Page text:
by Annette Bridges. © 2007. All rights reserved.
I’ve read various theories about the final minutes of United Flight 93. But for me there is only one certain truth. The courageous actions of its passengers.
Whether or not we think a movie should have been made about this flight doesn’t change the fact that it’s part of our American history. Our national narrative. The unfolding saga in the war against terrorism. A war that often seems without obvious rules and clearly against an enemy without country or ethical boundaries.
It’s certainly not the first time that Hollywood has made a movie depicting a national tragedy. The same could be said for numerous books and songs. We seem to be a people who like to record our events and feelings about those events.
Without question the actual details of those final minutes can only be guessed. Phone conversations between passengers and relatives tell us that passengers became aware their hijacked plane was likely to be used as a terrorists’ weapon. And … that they must do something.
So, the courage of everyday people is told in a movie some refuse to see, some feel they must see, some criticize, some praise.
And what of courage?
While there are numerous stories of courage described in the Bible, the one that comes to my thought first is David battling and conquering Goliath. David was a shepherd boy who volunteered to do what trained soldiers feared they couldn’t.
I’ve always loved this story. The setting was army against army. An enormous and frightful soldier from the enemy’s camp, Goliath, made a challenge for one man to fight him. David wasn’t in the army. But his brothers were. Their father had sent David to his brothers’ army camp to bring food.
He was obedient. He wasn’t looking for fame and glory. David’s noble desire was to help, and he believed with all his heart he could.
At first the army leader questioned David’s ability to face such an experienced soldier, since David was a mere boy. He said, “You can’t go and fight this Philistine. You’re too young and inexperienced — and he’s been at this fighting business since before you were born.” Yet, leading spirituality author Mary Baker Eddy wrote that individuals’ “strength is in proportion to their courage.”
What kind of courage did this young boy have, which I believe was also the kind of courage of which Eddy was speaking? Not animal courage often flaunted by impetuosity, brashness or daring. But moral courage, exhibited by David’s fortitude, determination and undaunted spirit.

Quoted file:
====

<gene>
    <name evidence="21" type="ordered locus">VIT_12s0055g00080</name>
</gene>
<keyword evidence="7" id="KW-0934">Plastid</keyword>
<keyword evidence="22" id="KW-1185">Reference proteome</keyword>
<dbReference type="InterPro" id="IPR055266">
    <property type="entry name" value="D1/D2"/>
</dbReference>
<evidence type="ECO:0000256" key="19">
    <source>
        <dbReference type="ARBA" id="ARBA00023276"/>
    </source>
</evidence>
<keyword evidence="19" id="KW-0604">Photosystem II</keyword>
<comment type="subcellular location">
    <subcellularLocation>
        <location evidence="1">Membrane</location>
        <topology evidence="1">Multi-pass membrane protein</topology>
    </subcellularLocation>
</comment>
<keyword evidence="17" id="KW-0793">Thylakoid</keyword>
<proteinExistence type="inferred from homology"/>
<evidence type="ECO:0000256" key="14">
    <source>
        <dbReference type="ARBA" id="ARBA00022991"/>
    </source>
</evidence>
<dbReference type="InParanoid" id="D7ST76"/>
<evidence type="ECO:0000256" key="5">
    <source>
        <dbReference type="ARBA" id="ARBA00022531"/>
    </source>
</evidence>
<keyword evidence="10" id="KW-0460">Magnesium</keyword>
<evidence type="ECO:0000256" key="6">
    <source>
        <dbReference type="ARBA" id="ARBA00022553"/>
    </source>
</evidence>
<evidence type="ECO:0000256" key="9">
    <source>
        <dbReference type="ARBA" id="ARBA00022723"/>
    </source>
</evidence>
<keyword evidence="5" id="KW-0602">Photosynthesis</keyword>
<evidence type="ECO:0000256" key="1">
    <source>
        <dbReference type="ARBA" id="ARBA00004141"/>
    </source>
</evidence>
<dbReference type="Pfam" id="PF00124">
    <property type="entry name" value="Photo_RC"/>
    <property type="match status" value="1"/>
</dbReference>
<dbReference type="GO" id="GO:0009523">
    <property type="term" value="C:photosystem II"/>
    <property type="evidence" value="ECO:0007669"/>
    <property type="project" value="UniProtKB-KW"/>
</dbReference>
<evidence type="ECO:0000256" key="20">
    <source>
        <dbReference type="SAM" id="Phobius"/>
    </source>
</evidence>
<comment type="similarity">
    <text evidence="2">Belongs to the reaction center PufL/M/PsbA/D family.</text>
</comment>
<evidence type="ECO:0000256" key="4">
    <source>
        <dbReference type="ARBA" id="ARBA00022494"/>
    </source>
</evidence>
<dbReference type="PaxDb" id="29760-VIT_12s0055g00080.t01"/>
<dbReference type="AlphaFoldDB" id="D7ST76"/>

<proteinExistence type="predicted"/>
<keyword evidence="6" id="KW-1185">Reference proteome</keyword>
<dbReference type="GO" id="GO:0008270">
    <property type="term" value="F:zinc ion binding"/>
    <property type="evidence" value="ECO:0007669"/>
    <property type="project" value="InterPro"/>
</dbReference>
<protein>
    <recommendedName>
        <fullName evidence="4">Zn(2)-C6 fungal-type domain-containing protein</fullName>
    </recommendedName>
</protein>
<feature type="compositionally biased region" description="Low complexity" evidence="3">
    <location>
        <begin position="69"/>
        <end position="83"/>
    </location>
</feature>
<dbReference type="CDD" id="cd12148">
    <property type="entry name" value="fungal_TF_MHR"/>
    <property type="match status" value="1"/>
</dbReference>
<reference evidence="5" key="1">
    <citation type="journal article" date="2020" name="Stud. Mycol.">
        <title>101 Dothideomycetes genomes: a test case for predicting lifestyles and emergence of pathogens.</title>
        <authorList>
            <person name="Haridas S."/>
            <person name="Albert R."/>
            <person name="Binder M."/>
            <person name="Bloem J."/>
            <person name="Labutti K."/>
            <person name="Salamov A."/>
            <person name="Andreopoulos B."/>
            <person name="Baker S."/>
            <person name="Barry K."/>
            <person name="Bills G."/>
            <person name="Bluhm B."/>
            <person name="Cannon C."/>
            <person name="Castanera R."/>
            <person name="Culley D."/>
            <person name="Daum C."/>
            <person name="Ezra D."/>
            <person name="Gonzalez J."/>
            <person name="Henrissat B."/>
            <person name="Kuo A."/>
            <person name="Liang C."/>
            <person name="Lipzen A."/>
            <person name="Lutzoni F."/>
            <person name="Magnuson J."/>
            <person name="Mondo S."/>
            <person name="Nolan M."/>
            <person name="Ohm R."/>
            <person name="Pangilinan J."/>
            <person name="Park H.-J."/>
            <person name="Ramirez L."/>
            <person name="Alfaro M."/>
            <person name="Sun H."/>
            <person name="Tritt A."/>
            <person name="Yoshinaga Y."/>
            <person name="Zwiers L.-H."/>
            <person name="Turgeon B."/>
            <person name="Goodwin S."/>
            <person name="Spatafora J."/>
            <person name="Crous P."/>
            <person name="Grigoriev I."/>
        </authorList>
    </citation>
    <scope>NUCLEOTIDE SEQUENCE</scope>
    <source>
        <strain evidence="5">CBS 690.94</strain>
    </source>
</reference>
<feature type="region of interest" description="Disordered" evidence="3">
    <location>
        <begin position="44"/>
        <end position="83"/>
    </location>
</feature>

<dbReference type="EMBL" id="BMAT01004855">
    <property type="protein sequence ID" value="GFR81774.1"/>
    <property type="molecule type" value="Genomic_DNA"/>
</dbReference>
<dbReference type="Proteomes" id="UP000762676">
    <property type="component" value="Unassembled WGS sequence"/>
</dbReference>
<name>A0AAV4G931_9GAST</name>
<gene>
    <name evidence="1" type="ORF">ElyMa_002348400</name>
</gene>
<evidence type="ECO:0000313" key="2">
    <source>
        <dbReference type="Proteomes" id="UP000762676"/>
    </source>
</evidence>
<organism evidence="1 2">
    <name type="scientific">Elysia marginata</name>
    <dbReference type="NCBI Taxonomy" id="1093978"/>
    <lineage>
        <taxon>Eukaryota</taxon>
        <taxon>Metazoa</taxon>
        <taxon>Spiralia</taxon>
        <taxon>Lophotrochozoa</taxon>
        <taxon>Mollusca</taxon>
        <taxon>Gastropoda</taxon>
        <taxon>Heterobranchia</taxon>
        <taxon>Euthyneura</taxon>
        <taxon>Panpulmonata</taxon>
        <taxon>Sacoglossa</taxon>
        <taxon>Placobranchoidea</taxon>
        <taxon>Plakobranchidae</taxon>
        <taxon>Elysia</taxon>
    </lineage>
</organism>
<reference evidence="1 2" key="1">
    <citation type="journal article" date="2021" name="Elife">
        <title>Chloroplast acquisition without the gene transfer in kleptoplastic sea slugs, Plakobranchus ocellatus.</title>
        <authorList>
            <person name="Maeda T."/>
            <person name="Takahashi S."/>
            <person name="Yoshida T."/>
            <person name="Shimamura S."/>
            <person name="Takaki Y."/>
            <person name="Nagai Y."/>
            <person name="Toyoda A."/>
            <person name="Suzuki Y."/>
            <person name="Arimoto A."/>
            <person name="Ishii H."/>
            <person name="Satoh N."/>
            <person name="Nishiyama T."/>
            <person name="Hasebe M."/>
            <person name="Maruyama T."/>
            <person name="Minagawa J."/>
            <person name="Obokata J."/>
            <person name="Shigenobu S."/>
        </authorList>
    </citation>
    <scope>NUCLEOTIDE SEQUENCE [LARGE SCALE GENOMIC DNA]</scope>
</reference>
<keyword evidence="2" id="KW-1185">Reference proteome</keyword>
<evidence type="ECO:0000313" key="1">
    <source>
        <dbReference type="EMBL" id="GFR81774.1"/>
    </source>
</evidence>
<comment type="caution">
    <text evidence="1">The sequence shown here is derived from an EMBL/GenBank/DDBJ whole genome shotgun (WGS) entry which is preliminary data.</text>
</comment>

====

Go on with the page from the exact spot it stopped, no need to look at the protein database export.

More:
And it’s these qualities of moral courage that no doubt strengthened the hearts and emboldened the actions of the passengers on United Flight 93. Qualities that surely must be part of the foundation of all right thinking and acting.
What greater actions are there than to do what is right? Actions impelled by pure and selfless motives. Not prompted by ego or inspired by grandeur of self.
Do you think such qualities are reserved for the few?
With God the Father-Mother of all, my hope and expectation is that surely all of His children have all they need at every moment. Would not this include moral courage as an ability that is instilled in each of us by God? Completely independent of and unlimited by physical prowess.
Moral courage guiding our thoughts, decisions and actions shows us how to be better men and women. Gives us the strength to overcome seemingly overwhelming human odds. Enables us to “fight the good fight.”
I have no doubt the passengers on Flight 93 fought the good fight. There’s no question their actions were compelled by moral courage. I deeply wish the outcome of their success could have resulted in their lives continuing with their loved ones. But their example of courage lives on.
Their example assures you and me that we also are armored in the strength of moral courage. That we can go forward through our lives prepared to battle and disarm any “Goliath.”
Whether or not everyone goes to see the movie of “United 93” doesn’t stop us all from honoring and remembering its passengers. Everyday people with moral courage. Courage we can discover within ourselves. Courage of better men and women who people a better world.